Qfuse Blog - QR Code, NFC, and Mobile Marketing News

PayPal See’s QR Codes as the Future of Mobile Payment and POS

Posted on October 30th, 2013 by

PayPalEarlier this month PayPal introduced an exciting new point of sale innovation for consumers and merchants.  This new system, “Payment Code”, is based on the relatively older technology of 2-D bar codes, in this case our favorite type: QR codes.

How PayPal says this point of sale system will work is that it allows consumers to pay by simply having the merchant scan the consumer’s personal QR code on their phone (or a four digit number that can be entered on the key pad).  In order to pay, you simply open the PayPal app, check-in at that location and your QR code opens and is ready for the merchant to scan.  As easy as that you’ve paid.

As PayPal explains, it isn’t just meant to create a smooth and easy transaction at the POS, but instead it allows for “easy access to all funding sources in one simple place (your phone), the real benefit is that it will allow consumers to automatically redeem any special offers, gift cards, merchant rewards programs or other forms of payment that might be saved in their PayPal wallet in one quick transaction.”

For the merchant, and this I think is the most important aspect of all, they do not have to replace any of their existing technology to adapt this new Payment Code.  Instead of developing a payment system that adapts the newest technology and which would require large investments to update their hardware, PayPal chose to use the older technology but in a more modern way, providing the best of both worlds for the merchant.

This is particularly interesting that PayPal decided to go with QR codes even with the number of exciting new technologies emerging to facilitate mobile commerce transactions; it seems the QR code remains the most practical tool for the job in many cases.  And perhaps the other technologies cannot catch on, or might do so much slower than anticipated, simply because of the investment required by merchants to update their hardware.  This appears to be another victory for QR codes, so I wouldn’t expect to see them disappearing anytime soon.

With PayPal adopting QR codes for payment, banks and many other institutions and retailers doing the same, it might end up that the older, less sexy, 2-D bar code technology might still win the day.

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The Portsmouth Brewery and QR Code Use

Posted on October 24th, 2013 by

Portsmouth Brewery2I was walking down the street of my hometown—Portsmouth, New Hampshire—and passed the entrance to a local favorite brew pub called the Portsmouth Brewery, when I noticed a big poster on their window with a headline from The New York Times.  Obviously this grabbed my attention since Portsmouth is a small town and doesn’t typically get much publicity.  I took a quick look and realized it was a cut out of a page from an issue of the paper that highlighted the town of Portsmouth and the Portsmouth Brewery specifically.  The blurb highlighted a few facts about the town, how it is the third oldest city in America, and how the Portsmouth brewery is the state’s first brew pub.  But most importantly I noticed a QR code.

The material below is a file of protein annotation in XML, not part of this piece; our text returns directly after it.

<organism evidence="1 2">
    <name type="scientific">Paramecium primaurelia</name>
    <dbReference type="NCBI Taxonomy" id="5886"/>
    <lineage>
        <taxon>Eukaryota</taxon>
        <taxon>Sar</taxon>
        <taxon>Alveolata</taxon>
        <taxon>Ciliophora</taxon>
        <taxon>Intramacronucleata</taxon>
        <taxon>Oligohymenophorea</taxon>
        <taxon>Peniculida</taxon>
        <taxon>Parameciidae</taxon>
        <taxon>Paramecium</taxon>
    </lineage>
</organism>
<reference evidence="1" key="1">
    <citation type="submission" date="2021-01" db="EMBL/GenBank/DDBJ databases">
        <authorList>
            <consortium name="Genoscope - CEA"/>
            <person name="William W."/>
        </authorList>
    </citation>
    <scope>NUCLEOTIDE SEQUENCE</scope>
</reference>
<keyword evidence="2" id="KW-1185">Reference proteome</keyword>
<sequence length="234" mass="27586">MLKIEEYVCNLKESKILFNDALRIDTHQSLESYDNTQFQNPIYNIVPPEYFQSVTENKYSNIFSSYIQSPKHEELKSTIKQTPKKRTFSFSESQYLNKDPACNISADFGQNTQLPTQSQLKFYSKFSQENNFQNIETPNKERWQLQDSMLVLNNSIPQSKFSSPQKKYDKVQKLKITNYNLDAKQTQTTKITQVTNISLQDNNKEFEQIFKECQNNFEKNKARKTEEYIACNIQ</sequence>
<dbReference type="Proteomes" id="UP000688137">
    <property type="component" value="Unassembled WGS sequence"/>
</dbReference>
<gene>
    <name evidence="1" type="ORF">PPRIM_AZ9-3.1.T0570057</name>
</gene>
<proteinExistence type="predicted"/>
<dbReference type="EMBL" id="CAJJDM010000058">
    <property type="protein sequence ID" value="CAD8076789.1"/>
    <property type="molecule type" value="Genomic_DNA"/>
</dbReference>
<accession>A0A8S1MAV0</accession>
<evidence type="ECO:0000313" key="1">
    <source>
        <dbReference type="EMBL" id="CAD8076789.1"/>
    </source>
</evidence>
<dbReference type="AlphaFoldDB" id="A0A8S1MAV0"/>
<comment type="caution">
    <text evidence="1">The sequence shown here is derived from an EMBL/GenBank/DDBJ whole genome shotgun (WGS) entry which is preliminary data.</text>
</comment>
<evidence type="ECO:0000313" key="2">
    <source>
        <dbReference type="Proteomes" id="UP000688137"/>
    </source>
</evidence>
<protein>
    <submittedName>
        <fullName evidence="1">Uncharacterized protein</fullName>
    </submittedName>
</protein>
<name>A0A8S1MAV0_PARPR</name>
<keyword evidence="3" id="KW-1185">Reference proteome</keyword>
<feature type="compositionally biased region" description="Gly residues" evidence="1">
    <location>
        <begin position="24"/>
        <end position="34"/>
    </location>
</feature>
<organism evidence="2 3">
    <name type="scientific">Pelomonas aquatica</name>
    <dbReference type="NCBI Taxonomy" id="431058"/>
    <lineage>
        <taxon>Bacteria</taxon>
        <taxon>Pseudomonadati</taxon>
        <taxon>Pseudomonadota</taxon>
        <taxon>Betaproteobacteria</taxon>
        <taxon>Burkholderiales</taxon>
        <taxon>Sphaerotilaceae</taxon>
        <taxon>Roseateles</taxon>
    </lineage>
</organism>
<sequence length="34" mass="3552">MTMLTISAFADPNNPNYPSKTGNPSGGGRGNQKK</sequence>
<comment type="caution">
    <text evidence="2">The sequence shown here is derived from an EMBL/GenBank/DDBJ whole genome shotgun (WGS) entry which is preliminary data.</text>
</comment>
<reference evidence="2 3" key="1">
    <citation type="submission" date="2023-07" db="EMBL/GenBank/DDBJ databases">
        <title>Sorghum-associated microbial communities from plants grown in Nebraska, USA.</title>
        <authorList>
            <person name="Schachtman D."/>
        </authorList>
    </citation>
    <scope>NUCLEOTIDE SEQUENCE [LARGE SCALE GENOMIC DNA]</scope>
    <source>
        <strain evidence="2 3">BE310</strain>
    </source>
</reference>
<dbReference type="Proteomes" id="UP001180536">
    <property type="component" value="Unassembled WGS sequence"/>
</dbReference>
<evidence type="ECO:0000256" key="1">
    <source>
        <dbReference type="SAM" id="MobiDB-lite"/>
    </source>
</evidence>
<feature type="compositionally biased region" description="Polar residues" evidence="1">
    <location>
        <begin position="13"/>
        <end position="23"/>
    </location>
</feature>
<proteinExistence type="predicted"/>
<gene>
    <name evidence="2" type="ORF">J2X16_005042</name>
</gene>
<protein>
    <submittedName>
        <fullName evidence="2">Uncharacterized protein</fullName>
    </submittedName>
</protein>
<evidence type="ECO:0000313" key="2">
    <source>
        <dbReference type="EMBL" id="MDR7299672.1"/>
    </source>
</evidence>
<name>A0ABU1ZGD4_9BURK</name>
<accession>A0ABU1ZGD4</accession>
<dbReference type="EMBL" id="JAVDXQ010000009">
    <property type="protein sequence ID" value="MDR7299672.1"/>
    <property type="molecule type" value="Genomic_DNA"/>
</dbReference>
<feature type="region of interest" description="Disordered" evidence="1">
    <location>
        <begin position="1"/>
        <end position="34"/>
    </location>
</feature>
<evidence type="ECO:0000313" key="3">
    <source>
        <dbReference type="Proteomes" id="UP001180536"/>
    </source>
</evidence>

The print out of this blurb was nice, but there wasn’t enough room for the whole article.  So what the Portsmouth Brewery did was place a QR code on the poster and let locals and tourists read the rest of the New York Times article.  The article was the author’s experiences of spending a weekend in Portsmouth and highlighted the many things one might do, including visiting the Portsmouth Brewery.  But the QR code use was a perfect example of how you might provide extra value or interesting content to your customers or potential customers.

Portsmouth brewery1The NYT headline on the window poster is sure to attract attention of passerby’s on the street, as it did for myself.  And the content on the poster is interesting enough, but for someone interested in learning more about the town and what it has to offer—a tourist perhaps?—having this QR code there allows them to access this extra information provided by a source in the NYT many people would trust.

This might be a small and rather un-creative way to use a QR code, but it points out just one of the many ways someone might use a QR code even to simply provide information to the masses.  QR codes don’t always have to be used in some incredibly creative or interesting fashion (though this is often the best way to use them), QR codes simply need to give consumers what they might be looking for at that moment in time, and a QR code on the streets of a small town, with lots of tourists, pointing out the many local attractions is a perfect example of this.

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The Wall Street Journal and QR Codes in Print Publications

Posted on October 22nd, 2013 by

WSJ1I was reading the Wall Street Journal a week or so ago and began reading an article by one of my favorite cartoonists Scott Adams, author of “Dilbert,” titled No, Please Don’t Follow Your Passion.  It was a great article about why you shouldn’t follow your passions and how failure is a necessary and important part of life.  It was an article worth reading for most anyone.

What I particularly enjoyed about this article was that the WSJ provided me more than just Scott Adam’s written word, in addition they joined the 21st century and included a QR code which let me enjoy more content right on my phone.

The WSJ did a great job with their QR code use, making it clear what the QR code was and what you would get from scanning it.  Their call to action read as follows: “WATCH A VIDEO ON YOUR PHONE: Scan this code to watch a video with Scott Adams,…”.  Having just read the article and thoroughly enjoying it, being able to scan a QR code to watch an interview with the creator of Dilbert was an offer I certainly wouldn’t turn down.  The interview was a WSJ editor and Scott Adams delving a little bit deeper into the content discussed in his article, and was a perfect example of how print publications should be using QR codes and similar technology.